As one laywoman staying for over a month at Dhammasara says, “Feeling like I am really part of the community, not just this laywoman always careful to keep my distance from the monks, was really wonderful. First of all, I just feel more at ease. But also I feel more involved in the monastery’s activities. I have to learn and follow more community rules. All of this makes me feel that even as a lay guest I am somewhat like a ‘monastic’, which I think has been very helpful for my practice.”
In developing Dhammasara, Ajahn Sister Vayama gave a lot of importance to instituting a clear monastic form, which includes a structured monastic routine and rules of monastic behaviour. “The monastic form is really valuable because it constantly challenges you to live up to the artificial form, even though it’s not your personal preference or what you feel like doing at the time. It makes you constantly work on your defilements.”
As at all monasteries, the Dhammasara day starts before daybreak. Twice a week there are group meditation sittings that start at 4:30am, while on other days one does individual practice, which requires even more personal discipline. This is followed by a simple breakfast and a group meeting for administrative matters, and sometimes also a lively dharma discussion.
After a morning work period, lay visitors come to offer the main meal and the nuns give a short dharma teaching. After the meal, a senior nun makes herself available for laypeople to speak to. Once lay visitors leave and clean-up is finished, one is free to pursue personal dharma study or practice. A group tea-time in the evening is optional, but most avail of the opportunity to come together as a community and talk informally. Another laywoman who has stayed at both monk and nun monasteries remarked, “I like it how here you can sit and talk with the nuns. It’s important to have spiritual friends you can discuss the dharma with.”
Twice a week there is an evening group meeting for meditation, chanting and a dharma talk. There is sometimes a sutta study class one morning a week as well. The monastery also has an extensive library of books and recordings of dharma talks. The nuns and lay guests thus are given good support in their dharma education.
The teachings given are in some ways tailored especially for women. For instance, one sutta selected for close study was about arahant bhikkhuni disciples of the Buddha and how each proclaimed her enlightenment. It highlighted and offered greater insight into women’s spiritual achievement, which is rarely discussed in this much detail in monk dharma talks.
In addition, an advantage of learning from a female teacher is that “she better understands what women’s mind are like. She has worked through what I’m working through before,” pointed out Sister Seri, one of the nuns.
Laypeople also benefit from the woman-oriented teachings the nuns provide. Although the monks monastery has been established for longer, many laypeople choose to come to Dhammasara also, or only. Cherry Jackson, a long-standing supporter of both monasteries says, “We can speak to them woman to woman. We can discuss more personal things, and they can give us advice, especially on women’s issues.”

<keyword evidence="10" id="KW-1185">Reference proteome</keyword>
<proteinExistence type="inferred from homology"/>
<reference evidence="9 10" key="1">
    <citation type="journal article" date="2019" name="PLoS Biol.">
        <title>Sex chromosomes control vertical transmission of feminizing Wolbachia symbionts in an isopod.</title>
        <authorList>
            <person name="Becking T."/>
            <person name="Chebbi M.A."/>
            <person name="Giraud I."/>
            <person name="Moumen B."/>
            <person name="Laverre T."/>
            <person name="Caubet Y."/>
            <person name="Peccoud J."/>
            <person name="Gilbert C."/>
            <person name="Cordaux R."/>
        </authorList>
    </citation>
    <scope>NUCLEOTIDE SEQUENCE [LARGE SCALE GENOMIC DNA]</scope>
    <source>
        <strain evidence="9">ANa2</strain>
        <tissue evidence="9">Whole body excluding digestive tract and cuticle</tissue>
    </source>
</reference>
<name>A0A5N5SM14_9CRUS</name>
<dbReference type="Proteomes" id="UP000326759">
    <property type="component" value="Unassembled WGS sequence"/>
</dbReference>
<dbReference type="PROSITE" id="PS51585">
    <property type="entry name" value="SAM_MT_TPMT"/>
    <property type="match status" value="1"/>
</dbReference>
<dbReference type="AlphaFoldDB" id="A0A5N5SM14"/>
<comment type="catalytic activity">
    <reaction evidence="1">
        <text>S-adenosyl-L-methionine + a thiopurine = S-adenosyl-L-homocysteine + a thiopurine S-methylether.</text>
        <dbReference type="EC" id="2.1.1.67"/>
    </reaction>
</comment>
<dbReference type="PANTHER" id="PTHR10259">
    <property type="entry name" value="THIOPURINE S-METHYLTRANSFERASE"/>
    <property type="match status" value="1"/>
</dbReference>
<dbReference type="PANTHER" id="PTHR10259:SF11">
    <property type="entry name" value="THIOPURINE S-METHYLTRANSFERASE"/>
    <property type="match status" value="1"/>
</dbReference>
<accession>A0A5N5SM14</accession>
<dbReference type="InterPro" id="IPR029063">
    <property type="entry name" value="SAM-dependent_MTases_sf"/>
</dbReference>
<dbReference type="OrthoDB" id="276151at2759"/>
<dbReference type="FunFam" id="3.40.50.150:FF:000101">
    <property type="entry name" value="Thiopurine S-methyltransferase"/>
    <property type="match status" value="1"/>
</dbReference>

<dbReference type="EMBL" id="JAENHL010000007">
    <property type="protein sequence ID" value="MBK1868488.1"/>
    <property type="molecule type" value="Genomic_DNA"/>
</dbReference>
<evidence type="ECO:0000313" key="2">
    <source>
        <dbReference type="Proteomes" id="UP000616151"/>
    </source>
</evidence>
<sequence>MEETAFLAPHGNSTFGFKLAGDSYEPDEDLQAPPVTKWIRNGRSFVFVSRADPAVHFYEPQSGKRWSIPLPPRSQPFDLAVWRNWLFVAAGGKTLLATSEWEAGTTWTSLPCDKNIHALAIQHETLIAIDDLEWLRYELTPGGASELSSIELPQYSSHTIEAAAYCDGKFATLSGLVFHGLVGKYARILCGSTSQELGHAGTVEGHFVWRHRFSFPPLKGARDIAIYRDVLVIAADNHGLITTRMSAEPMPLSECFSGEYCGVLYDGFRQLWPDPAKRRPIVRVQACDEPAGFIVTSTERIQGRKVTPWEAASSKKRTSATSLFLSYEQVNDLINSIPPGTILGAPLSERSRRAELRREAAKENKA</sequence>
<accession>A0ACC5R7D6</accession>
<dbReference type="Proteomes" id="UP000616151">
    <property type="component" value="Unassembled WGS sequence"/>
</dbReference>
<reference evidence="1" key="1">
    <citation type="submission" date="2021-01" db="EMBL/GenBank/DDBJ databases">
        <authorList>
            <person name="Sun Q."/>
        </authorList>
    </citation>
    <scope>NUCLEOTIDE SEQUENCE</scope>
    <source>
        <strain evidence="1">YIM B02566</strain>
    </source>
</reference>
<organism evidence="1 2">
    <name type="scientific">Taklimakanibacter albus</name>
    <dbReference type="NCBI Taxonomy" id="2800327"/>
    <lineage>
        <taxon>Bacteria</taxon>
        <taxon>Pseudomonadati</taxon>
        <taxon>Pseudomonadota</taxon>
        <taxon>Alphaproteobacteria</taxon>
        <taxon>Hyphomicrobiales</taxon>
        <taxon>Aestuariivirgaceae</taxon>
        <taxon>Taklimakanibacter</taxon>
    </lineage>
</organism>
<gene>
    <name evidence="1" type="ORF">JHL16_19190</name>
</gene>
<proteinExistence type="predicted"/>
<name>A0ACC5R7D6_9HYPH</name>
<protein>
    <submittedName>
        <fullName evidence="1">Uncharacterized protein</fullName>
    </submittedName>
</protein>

Yennie Tan, another supporter of both places, says she likes to come to Dhammasara because here she can offer more service to the nuns. “With monks, it’s very limited as to what we can do for them. But with nuns, I can do things like drive them places. And then in the car, we can talk more informally. I can relate to them more easily and feel comfortable, because women are more sensitive.”
In fact, in some ways men also find it easier to talk to nuns, even despite the requirement to have a female chaperone when speaking to a nun, just as women must have a male chaperone when speaking to a monk. Ajahn Vayama observed, “Many men feel they can speak about more personal and emotional issues with us. Perhaps they don’t want to be seen as ‘soft’ with monks, but they don’t mind exposing that side of themselves with a female teacher.”
Another significant contribution the nuns make is providing positive role models, especially for young girls and women.
Says Ajahn Sister Vayama, “One value of the nuns’ monastery being independent is that we model the behaviour of being competent and capable and legitimate teachers of the dharma. We’re not in competition with Ajahn Brahm or the monks. But being separated allows us to be appreciated in our own right, not in comparison to them.”
In so doing, the nuns give women something to aspire to in their spiritual development. But more than that, they also provide exemplars of leadership in any field, not just spiritual.
“I’ve been told that having a female up front teaching dharma and retreats, fielding questions, being bowed to, has been very positive for a lot of women and girls. Especially for the young ones who are in the final years of school and are thinking about career paths and wondering, ‘Can I really make it as a woman?’ They have said it has been really inspirational for them to see a woman, whether it’s me or anyone else, up there doing that,” shares Ajahn Sister Vayama.
The reality is, however, that in trying to “make it”, in many fields women still must contend with certain barriers and inequities due to their gender. Here, too, Ajahn Sister Vayama can offer women advice based on her own experiences in dealing with such challenges. Should a girl come across people – male or female – who do not support her, or even discourage her, in pursuing her chosen path, telling her it cannot or should not be done, Ajahn Sister Vayama offers this empathetic counsel: “You just have to keep going. Keep plugging away at it.”
So whether those two Sri Lankan girls choose to become nuns or not, the positive examples and messages they have been exposed to during their visit to Dhammasara may have left an impression on their young minds. Perhaps it has helped to cultivate the belief that they can aim high, and with determination and hard work, do well in whatever they pursue – and also seeded them with the confidence to go for it.